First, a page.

I came across this story written by a young man who dropped-out of college, after barely making it through high school, who was told that he’d never amount to anything.  Because this happened in Baltimore he was destined for jail and not the job pool.  As it turns out he ended up with a decent career in journalism, initially working for Time magazine in an office high above street level in mid-town Manhattan.  The question he asks himself, as he thought back about his dissatisfaction with school, was “how could I utterly fail in practice [school] then succeed in the game [life]?”

Of course, if he’d been reading what’s been written in this space he’d understand that the traditional school system is not life and does not prepare you for the living of life –  so failing at it is no indication that you’ll fail at life itself.

The author writes about how a job can be highly personalized and that school cannot.  This is where the NYC example comes in; it’s an attempt to change this.  School of One is an attempt to address the fact that learning is not “one size fits all” because each learner has a unique style, pace and approach to learning.  In order to reach all students, School of One makes use of technology to connect different learners to a strategy that works for them.  It is brilliant that someone has recognized this and this first step is worthy.  But let us also remember that learning only goes so deep in front of a compute screen and that there needs to be some real doing built into the system.  While some students may connect to geometry better sitting at a computer watching a tutor in another city and others may connect with a white board in their own class, all of them are only “learning” disconnected content.  We need to make the meaning the focus and not “how to get the content in” the focus.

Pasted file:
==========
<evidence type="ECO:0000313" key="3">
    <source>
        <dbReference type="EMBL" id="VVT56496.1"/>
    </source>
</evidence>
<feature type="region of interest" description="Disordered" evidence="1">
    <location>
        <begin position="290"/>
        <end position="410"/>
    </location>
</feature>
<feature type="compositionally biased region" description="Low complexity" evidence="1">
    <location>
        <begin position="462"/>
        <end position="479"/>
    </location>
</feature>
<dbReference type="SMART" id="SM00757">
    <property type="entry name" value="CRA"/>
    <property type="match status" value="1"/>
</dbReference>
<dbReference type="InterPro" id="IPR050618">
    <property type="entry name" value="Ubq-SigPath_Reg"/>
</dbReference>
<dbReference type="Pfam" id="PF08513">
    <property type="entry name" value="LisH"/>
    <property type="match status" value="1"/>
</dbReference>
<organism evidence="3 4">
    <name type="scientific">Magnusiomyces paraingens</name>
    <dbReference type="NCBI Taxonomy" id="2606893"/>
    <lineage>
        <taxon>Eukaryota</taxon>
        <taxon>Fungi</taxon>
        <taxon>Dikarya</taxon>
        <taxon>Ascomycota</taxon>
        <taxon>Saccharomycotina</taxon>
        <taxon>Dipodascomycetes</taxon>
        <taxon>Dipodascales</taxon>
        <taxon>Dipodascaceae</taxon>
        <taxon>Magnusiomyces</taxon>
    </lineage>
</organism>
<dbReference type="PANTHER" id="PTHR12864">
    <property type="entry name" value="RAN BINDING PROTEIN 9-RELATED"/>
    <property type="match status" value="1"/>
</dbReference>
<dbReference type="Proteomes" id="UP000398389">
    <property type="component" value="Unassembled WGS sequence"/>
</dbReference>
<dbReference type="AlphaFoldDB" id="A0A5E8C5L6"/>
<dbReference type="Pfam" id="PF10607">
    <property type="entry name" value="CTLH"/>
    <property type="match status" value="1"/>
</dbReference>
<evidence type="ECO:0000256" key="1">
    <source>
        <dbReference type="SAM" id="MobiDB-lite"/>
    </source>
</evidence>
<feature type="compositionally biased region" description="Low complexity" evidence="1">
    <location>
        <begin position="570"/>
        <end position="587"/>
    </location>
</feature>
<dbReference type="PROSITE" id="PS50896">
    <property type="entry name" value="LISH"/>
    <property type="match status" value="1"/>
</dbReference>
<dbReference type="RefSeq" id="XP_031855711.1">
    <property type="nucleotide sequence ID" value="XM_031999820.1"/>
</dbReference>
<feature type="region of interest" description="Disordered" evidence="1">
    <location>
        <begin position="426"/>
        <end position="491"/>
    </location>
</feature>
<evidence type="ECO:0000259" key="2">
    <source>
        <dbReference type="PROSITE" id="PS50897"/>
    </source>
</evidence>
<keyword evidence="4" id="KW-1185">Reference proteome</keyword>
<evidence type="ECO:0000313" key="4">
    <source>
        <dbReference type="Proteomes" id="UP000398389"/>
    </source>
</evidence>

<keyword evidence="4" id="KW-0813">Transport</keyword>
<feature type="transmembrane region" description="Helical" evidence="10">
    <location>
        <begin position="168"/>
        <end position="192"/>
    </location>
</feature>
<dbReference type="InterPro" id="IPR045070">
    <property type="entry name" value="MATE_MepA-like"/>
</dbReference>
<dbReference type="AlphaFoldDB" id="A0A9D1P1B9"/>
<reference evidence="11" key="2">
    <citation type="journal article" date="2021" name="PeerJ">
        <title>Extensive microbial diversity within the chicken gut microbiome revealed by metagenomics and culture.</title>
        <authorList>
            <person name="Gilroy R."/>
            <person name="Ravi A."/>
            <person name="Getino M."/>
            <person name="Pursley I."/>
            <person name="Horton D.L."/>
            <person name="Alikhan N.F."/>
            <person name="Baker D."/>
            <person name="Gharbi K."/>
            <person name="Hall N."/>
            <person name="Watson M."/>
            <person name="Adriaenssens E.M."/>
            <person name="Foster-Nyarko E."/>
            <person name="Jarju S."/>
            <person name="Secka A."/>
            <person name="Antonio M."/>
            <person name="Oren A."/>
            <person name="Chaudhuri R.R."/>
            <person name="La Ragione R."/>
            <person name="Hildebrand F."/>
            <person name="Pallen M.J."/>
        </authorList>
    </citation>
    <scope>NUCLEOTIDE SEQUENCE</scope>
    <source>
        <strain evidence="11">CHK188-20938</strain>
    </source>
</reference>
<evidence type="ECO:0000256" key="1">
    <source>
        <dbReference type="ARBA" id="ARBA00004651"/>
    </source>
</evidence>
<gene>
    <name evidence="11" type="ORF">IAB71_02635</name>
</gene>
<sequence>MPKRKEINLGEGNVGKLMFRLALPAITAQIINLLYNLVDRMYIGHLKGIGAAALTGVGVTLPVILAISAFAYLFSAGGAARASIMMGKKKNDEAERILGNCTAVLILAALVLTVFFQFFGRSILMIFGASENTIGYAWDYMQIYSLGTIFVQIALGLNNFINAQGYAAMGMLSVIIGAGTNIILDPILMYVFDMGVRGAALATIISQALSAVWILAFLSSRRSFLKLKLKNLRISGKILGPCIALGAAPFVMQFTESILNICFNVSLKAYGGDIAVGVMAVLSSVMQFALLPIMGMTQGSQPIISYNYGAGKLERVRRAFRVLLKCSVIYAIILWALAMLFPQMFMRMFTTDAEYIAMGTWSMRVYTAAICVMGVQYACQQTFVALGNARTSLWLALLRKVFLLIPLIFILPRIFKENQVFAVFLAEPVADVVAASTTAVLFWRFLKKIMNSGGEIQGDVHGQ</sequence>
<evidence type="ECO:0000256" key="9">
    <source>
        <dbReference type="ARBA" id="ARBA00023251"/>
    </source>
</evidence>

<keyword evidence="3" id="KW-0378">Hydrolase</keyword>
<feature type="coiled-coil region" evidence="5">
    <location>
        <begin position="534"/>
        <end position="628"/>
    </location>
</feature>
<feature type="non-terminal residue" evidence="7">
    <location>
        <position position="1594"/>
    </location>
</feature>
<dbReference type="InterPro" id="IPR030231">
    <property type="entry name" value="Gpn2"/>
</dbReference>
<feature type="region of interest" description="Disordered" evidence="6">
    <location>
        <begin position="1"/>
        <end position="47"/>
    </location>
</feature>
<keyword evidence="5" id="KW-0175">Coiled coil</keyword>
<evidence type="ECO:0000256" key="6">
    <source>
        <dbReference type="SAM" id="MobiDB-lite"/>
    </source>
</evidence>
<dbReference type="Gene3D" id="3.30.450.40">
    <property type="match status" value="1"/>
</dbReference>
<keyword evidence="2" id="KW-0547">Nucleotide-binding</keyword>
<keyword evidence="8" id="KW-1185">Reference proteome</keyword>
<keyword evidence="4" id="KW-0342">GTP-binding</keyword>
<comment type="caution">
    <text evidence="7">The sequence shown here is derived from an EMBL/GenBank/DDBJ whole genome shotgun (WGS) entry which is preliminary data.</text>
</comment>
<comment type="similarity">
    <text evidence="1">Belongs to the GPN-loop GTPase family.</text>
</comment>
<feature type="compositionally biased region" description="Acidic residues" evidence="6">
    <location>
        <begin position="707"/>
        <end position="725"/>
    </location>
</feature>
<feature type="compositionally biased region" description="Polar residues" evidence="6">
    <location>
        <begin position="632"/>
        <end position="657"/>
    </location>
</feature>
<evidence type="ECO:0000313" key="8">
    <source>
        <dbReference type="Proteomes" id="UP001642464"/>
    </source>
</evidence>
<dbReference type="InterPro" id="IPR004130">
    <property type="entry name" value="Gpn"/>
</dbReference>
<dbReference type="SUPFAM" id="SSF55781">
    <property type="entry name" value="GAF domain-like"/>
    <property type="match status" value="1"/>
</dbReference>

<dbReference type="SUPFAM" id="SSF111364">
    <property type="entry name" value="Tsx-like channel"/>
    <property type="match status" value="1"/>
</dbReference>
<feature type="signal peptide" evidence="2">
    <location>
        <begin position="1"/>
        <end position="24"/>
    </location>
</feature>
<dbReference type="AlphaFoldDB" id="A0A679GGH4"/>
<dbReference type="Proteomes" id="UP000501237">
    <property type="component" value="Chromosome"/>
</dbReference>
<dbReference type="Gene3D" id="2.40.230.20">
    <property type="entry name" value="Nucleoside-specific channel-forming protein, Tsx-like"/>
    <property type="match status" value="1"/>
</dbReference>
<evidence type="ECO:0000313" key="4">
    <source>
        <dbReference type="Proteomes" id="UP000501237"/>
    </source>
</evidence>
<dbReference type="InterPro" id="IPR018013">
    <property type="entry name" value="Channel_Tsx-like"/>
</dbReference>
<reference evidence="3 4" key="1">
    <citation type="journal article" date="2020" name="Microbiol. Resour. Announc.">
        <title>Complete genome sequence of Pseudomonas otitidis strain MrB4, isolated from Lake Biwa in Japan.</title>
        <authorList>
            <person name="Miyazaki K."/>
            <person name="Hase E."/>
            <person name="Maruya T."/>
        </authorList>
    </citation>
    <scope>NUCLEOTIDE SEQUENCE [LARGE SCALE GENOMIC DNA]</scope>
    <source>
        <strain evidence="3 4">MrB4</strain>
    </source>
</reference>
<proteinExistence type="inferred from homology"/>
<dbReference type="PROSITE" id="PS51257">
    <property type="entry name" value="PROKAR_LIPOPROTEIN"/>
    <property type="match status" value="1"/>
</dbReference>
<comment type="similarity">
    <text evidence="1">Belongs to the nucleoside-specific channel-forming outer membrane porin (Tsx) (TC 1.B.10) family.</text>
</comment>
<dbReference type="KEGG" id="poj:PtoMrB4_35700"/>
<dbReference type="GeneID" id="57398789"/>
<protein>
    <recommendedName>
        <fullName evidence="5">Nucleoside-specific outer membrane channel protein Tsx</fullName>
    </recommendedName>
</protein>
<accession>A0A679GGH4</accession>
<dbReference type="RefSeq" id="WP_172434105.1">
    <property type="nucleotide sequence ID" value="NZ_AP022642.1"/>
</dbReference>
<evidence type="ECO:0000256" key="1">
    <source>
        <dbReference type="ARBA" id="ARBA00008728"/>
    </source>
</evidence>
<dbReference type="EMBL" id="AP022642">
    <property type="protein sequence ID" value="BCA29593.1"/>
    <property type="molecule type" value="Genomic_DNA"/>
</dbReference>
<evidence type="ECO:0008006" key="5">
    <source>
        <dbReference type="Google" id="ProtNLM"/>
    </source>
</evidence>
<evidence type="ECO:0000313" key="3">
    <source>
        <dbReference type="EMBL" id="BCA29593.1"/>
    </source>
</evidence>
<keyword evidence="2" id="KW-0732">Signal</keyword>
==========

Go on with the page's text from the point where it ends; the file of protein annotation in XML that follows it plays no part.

In other words, we may improve on the latter and feel that we’re serving students better, but unless they are attaching meaning to that content, building meaning, they won’t be very far ahead.

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just remember…

Only connect.  That’s the basic message if we want “high functioning, high achieving” students/people.  Only connect to what you’re learning, what you’re exploring.  Connect via interest and passion.  Connect via the freedom to be “you”.  Connect via personal responsibility.